As the Cabinet Office consultation on Trade Union facility time within the Civil Service begins, there has been the inevitable intervention from the dubiously talented array of non-job holders at the so-called Taxpayers’ Alliance (TPA), and watchers of this Astroturf lobby group which dishonestly pretends to represent taxpayers’ interests have been treated to an appearance by the director himself.
More guff from Tufton Street
Yes, head non-job holder Matthew Sinclair has personally leant his voice to the consultation, but, sadly and predictably, has been unable to prevent himself straying into the realms of yet more dishonesty in doing so. The TPA post asserts that “Trade Unions received at least £113 million from taxpayers in 2010-11. That is an estimated £80 million in paid staff time plus £33 million in direct payments”.
Let’s take that “£80 million in paid staff time”. To whom is that money paid? To the unions? No. It’s paid to employees of the organisations concerned. None of that money is paid to unions. So the assertion that “Trade Unions received ... £113 million” is dishonest. It is blatantly untrue. Moreover, it is not the only such assertion that the TPA’s “director” makes.
Sinclair seeks to justify his blatant whopper by suggesting that this is some kind of zero sum game, that even if the payments are not made to Trade Unions, the payments enable those Unions to avoid paying out money which they can then divert into political activity. That angle also fails: those who are not members of Trade Unions are also entitled to the services paid for by facility time.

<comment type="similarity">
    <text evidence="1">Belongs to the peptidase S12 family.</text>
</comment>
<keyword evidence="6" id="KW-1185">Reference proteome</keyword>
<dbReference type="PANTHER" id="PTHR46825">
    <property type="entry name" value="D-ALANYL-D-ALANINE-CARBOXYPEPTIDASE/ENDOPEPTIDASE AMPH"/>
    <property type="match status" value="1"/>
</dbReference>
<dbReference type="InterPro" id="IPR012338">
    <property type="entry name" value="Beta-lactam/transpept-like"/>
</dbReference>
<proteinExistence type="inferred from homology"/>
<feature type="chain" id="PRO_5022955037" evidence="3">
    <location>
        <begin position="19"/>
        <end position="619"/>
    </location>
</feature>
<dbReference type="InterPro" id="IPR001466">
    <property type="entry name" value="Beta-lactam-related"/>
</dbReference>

As one of my regular commenters has succinctly put it, “either way – the time is given up – whether to a union rep like me, who will work within the policies, procedures and the law, or an ordinary employee who fancies himself as Perry Mason”. Dare one say it, for sickness, grievance and disciplinary matters, having a trained workplace Union representative involved might be better for all concerned.
So there is no zero sum game. This is not an activity that is in the exclusive purview of Trade Unions. Nor is that of employee training, so any grants made by Government for that purpose cannot be called as a subsidy to Unions: the training could be procured elsewhere, but the Unions generally have the expertise to provide the most effective solution – and best value for the taxpayer.
And what of Sinclair’s assertion that “in the public sector 0.14% of the annual pay bill is spent on facility time compared to 0.04% in the private sector”? These figures come from a Parliamentary answer which was prefixed “Estimates have suggested”. No figures were actually provided. As with the rest of the TPA case, it turns out to be an edifice built on sand.
That’s not good enough. But there will no doubt be more of the same to come.
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